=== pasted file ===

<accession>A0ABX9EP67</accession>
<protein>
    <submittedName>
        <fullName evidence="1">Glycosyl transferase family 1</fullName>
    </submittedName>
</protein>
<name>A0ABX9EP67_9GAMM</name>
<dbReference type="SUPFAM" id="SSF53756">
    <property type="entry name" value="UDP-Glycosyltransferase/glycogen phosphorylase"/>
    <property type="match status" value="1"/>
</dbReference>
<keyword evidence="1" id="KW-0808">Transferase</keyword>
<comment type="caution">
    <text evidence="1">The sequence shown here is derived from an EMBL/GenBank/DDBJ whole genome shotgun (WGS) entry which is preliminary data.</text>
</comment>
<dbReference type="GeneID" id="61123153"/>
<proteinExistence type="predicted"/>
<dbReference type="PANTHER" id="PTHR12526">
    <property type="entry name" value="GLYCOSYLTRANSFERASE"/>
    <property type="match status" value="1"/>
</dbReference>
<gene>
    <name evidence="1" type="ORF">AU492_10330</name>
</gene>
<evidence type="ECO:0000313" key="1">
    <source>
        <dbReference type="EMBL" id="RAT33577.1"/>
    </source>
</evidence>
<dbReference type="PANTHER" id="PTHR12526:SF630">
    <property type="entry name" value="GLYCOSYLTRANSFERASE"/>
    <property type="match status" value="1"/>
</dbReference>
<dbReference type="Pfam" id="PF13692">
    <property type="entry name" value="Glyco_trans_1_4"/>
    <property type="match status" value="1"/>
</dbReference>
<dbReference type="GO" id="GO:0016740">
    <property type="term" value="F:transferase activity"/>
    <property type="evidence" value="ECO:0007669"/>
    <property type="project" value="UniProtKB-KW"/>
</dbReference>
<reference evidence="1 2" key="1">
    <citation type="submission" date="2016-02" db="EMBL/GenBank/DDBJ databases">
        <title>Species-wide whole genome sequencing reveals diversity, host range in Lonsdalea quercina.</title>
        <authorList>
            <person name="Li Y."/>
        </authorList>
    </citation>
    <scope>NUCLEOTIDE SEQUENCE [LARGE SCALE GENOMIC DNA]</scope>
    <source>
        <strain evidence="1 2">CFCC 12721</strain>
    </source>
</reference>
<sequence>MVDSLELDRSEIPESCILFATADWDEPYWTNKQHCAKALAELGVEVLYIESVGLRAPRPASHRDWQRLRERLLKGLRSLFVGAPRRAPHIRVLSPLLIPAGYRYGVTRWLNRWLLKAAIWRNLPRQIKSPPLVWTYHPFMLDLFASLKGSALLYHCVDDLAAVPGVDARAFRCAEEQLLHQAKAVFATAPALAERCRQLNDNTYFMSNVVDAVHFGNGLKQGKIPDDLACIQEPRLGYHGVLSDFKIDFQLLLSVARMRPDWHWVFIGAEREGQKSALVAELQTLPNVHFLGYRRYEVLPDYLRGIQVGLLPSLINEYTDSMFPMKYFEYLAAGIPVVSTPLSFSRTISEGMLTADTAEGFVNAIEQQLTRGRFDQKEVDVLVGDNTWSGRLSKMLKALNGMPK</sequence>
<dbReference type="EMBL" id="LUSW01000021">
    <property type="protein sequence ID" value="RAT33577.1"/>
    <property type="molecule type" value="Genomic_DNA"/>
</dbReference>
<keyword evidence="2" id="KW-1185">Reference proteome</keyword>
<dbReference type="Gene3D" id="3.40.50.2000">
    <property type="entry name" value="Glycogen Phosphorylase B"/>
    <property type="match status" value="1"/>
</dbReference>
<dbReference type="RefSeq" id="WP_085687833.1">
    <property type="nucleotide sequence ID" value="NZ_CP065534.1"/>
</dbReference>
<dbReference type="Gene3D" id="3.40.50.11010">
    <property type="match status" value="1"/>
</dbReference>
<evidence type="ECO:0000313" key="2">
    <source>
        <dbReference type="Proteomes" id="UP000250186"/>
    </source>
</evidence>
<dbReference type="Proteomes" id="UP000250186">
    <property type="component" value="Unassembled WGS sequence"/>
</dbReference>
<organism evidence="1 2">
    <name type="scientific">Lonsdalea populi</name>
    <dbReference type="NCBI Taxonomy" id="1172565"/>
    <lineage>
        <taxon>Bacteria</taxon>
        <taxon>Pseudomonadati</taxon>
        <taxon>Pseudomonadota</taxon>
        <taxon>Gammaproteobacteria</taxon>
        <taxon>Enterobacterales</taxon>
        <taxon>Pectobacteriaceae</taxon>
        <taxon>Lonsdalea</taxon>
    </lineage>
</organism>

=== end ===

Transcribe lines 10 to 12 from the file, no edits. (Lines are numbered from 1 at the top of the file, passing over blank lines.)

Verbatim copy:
    <property type="match status" value="1"/>
</dbReference>
<keyword evidence="1" id="KW-0808">Transferase</keyword>